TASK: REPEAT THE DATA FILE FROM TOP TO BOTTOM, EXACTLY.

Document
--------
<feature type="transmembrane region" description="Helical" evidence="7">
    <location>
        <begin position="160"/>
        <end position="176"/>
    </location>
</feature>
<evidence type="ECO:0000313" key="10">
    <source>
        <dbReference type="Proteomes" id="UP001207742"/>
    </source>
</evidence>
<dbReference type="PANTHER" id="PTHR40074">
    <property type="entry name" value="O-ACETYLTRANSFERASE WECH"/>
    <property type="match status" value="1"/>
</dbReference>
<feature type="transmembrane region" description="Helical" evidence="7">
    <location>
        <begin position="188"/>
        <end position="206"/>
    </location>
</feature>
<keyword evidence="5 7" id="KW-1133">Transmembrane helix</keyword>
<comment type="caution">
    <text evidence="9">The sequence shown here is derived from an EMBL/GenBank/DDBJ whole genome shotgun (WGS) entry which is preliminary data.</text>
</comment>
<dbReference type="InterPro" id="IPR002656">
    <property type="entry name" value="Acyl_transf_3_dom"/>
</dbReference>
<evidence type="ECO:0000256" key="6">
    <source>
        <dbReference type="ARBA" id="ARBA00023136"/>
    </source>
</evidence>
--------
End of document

<feature type="transmembrane region" description="Helical" evidence="7">
    <location>
        <begin position="160"/>
        <end position="176"/>
    </location>
</feature>
<evidence type="ECO:0000313" key="10">
    <source>
        <dbReference type="Proteomes" id="UP001207742"/>
    </source>
</evidence>
<dbReference type="PANTHER" id="PTHR40074">
    <property type="entry name" value="O-ACETYLTRANSFERASE WECH"/>
    <property type="match status" value="1"/>
</dbReference>
<feature type="transmembrane region" description="Helical" evidence="7">
    <location>
        <begin position="188"/>
        <end position="206"/>
    </location>
</feature>
<keyword evidence="5 7" id="KW-1133">Transmembrane helix</keyword>
<comment type="caution">
    <text evidence="9">The sequence shown here is derived from an EMBL/GenBank/DDBJ whole genome shotgun (WGS) entry which is preliminary data.</text>
</comment>
<dbReference type="InterPro" id="IPR002656">
    <property type="entry name" value="Acyl_transf_3_dom"/>
</dbReference>
<evidence type="ECO:0000256" key="6">
    <source>
        <dbReference type="ARBA" id="ARBA00023136"/>
    </source>
</evidence>